Partner and solicitor-advocate, Pitmans

The law attracted me from an early age. The appeal was getting involved in how society worked and, crucially, fixing the non-functioning parts.

After getting my law degree at Oxford, I studied for the Bar Vocational Course in London. Although the academic part of my training was valuable, my practical experience, first as a pupil barrister and then, after I transferred, working in a solicitors’ firm, were far better preparation for the work I now do.

The most demanding part of my job is the advocacy. Spending a day on my feet in cross-examination is mentally draining, but it is also far more physically tiring than I would have expected. Having said that, advocacy is also what I love doing most. My greatest challenge is taking on management functions since becoming a partner. I have been lucky enough to learn from some exceptional team leaders, but I wish there was more formal training for solicitors making that leap in responsibility.

My chosen fields of practice can also regularly give rise to challenges. The new defamation legislation that came in last year has made it harder for claimants to get cases off the ground, but there have been difficulties for my defendant clients too. There is always uncertainty with any new legislation about how it will be implemented by the courts until the first few test cases have  gone through. It makes it harder to give the type of definitive answer that clients need.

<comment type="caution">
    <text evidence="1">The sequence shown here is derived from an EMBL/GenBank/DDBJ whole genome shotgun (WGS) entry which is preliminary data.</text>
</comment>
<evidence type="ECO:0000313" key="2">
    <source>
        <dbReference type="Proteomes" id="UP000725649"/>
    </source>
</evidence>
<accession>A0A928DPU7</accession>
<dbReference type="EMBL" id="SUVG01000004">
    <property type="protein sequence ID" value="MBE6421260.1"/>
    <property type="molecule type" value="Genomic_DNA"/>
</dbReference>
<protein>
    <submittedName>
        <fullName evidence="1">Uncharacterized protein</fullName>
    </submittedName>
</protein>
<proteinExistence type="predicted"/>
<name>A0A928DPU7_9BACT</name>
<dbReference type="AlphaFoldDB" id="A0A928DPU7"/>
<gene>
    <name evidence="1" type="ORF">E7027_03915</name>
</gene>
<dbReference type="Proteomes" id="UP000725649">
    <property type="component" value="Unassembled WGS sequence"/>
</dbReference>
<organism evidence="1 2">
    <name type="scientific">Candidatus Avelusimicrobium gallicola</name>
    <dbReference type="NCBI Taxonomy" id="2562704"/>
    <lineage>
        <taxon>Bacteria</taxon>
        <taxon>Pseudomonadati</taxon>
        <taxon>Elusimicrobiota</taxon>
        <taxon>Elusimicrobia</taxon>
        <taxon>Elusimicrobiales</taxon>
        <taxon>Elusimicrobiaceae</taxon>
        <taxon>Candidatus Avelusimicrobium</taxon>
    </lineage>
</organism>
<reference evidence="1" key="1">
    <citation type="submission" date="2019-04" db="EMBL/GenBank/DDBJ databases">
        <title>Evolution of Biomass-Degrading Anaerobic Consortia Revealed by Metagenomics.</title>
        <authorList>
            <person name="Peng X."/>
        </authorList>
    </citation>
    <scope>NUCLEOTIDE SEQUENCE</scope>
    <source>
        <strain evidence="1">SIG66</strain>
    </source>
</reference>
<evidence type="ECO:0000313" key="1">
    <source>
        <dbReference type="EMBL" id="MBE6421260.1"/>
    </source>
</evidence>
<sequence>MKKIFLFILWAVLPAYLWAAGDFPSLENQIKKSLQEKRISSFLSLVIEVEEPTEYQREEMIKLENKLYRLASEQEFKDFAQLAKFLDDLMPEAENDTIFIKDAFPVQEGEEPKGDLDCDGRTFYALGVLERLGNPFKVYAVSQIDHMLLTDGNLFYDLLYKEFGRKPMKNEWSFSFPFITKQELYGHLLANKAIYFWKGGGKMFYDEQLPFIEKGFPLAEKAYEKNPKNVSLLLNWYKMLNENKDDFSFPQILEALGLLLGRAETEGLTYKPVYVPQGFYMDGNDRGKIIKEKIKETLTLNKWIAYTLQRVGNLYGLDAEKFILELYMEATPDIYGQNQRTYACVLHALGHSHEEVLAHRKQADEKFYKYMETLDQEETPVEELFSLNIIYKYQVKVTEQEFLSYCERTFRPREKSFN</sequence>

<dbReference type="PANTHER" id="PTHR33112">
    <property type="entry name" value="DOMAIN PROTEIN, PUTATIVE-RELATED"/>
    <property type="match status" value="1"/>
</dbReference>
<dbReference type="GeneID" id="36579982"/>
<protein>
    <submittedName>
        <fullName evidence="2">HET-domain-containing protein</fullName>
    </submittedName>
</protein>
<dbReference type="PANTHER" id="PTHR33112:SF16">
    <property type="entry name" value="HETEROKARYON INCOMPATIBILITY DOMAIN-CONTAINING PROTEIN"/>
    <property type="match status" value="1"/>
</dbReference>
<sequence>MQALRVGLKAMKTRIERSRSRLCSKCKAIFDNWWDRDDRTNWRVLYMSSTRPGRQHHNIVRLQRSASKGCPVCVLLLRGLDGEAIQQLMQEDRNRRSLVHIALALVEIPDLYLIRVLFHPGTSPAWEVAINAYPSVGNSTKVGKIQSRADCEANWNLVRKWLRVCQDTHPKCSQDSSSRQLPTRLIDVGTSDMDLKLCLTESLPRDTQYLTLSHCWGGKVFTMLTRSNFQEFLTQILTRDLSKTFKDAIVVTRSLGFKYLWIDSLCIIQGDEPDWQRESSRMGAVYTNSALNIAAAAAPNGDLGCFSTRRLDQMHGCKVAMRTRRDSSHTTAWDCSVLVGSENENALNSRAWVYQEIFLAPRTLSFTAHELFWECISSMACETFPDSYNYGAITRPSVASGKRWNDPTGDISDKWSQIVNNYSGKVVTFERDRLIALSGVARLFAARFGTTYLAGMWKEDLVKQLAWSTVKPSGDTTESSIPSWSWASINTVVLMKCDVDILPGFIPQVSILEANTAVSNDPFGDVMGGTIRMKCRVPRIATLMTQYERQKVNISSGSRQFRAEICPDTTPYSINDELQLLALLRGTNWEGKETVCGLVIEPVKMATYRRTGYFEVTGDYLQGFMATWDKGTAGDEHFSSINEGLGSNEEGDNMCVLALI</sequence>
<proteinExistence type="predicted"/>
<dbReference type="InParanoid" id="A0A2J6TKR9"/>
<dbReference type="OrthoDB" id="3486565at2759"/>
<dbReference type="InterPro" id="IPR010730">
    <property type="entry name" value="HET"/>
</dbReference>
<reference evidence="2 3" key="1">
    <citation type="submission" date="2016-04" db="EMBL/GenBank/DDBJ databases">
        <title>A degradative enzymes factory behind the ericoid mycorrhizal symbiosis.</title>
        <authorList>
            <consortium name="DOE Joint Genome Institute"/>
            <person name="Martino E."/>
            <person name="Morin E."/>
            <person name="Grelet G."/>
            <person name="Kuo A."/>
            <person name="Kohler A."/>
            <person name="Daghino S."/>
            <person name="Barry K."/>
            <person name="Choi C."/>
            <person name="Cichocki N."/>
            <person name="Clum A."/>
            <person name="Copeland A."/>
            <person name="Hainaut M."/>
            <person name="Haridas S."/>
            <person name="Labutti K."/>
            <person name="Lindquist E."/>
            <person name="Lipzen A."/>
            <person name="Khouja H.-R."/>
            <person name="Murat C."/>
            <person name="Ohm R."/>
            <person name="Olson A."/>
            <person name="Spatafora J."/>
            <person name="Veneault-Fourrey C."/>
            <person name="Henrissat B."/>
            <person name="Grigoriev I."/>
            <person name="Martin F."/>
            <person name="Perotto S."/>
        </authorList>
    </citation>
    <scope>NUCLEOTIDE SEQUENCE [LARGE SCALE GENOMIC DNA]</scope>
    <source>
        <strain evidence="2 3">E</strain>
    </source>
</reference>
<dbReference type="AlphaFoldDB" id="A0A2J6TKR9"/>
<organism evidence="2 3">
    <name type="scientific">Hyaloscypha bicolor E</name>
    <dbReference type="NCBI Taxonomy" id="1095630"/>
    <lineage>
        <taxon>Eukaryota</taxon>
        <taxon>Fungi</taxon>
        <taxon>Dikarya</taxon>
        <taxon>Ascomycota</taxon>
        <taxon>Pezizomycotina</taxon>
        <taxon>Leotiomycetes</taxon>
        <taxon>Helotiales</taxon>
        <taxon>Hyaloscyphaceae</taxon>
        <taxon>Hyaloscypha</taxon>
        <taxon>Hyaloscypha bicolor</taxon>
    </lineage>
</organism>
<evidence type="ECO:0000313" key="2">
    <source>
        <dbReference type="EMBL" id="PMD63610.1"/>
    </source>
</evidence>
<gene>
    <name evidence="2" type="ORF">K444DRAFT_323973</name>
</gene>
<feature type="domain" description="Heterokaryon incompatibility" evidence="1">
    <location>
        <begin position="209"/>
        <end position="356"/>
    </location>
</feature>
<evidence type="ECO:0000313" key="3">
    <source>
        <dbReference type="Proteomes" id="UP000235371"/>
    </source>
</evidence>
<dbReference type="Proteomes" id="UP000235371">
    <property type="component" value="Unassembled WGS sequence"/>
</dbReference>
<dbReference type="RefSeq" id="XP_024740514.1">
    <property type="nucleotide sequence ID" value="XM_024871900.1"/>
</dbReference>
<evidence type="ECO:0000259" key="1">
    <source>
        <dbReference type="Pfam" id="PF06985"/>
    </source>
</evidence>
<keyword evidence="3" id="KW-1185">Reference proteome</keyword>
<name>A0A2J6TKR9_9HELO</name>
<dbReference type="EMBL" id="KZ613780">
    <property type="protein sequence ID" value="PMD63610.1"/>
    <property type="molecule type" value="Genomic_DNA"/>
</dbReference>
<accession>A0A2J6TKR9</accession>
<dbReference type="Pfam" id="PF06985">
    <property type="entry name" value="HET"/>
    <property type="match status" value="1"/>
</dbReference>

Equally challenging is the problem of having to work within the confines of legislation which is outdated when compared with the issues it is addressing. As is well known, in areas such as trolling, cyber-bullying and ‘revenge porn’, the applicable law pre-dates the advent of social media, and in some cases the widespread adoption of the internet. Even modern legislation can struggle to keep pace with the rate of change in technology.

Even in my comparatively short career in the law so far, I have seen a great many changes, many of them brought about by external financial pressures. Access to justice has been impaired by cuts to legal aid funding on the criminal side, and the ever-increasing cost of embarking on proceedings in civil matters.

I was always warned not to specialise too early in my career, to avoid finding myself in a dead end. It was good advice, but there will always be a need for highly qualified specialists, whether they are solicitors or barristers.

I hope lawyers will become much more willing to embrace technology as a part of their practice, rather than something that is supposed to happen, unobserved, in the background. Law is an intellectual pursuit, and the more time that can be freed for lawyers to think, rather than performing mundane tasks that could easily be automated, the better.